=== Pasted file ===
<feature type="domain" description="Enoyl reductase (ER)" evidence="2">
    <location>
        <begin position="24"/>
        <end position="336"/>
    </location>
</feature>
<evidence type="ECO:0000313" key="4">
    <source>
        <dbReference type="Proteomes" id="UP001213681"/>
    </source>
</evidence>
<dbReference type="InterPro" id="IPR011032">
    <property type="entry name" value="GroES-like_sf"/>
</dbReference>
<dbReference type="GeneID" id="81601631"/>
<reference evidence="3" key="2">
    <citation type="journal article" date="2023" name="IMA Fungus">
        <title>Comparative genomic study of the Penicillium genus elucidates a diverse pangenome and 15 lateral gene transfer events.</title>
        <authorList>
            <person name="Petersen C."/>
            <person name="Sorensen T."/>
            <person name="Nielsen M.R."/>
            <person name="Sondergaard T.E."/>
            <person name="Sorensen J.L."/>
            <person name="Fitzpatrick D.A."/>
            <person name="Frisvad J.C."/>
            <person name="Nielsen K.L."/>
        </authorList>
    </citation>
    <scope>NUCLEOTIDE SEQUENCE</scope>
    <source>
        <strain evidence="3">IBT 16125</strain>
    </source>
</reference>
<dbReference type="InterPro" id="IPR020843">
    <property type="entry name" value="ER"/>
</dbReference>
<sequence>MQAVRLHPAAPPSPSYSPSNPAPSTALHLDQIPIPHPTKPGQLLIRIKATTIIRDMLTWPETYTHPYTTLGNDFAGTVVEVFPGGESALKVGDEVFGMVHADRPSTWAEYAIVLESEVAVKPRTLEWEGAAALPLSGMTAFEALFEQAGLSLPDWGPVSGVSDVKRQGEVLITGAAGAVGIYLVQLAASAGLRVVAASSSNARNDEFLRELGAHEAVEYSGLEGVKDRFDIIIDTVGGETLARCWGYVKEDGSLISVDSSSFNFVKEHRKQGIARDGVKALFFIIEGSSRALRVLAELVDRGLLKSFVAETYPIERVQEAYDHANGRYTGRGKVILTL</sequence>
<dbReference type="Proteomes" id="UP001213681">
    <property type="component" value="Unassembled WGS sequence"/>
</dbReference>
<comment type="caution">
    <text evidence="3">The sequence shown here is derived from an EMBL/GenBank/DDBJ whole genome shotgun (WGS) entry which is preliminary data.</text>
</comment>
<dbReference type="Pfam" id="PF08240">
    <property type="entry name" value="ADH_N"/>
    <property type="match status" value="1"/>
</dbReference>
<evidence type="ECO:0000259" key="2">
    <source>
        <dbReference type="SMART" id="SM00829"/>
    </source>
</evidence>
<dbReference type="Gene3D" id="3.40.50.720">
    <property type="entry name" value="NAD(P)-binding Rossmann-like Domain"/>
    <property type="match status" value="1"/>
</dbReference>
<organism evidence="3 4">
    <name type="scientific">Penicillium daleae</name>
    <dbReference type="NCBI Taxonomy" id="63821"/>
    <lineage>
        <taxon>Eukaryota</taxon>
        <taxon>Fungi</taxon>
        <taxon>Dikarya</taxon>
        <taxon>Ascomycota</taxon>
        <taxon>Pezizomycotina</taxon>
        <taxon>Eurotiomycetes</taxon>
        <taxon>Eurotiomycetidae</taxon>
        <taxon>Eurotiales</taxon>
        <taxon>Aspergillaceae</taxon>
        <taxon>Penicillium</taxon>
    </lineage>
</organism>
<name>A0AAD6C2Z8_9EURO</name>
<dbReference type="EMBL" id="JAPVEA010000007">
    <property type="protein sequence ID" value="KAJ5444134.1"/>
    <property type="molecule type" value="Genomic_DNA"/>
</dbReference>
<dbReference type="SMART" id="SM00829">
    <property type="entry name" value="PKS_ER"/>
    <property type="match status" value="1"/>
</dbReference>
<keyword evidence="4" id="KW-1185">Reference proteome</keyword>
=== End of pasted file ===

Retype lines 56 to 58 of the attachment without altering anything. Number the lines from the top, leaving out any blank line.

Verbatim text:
    <property type="match status" value="1"/>
</dbReference>
<organism evidence="3 4">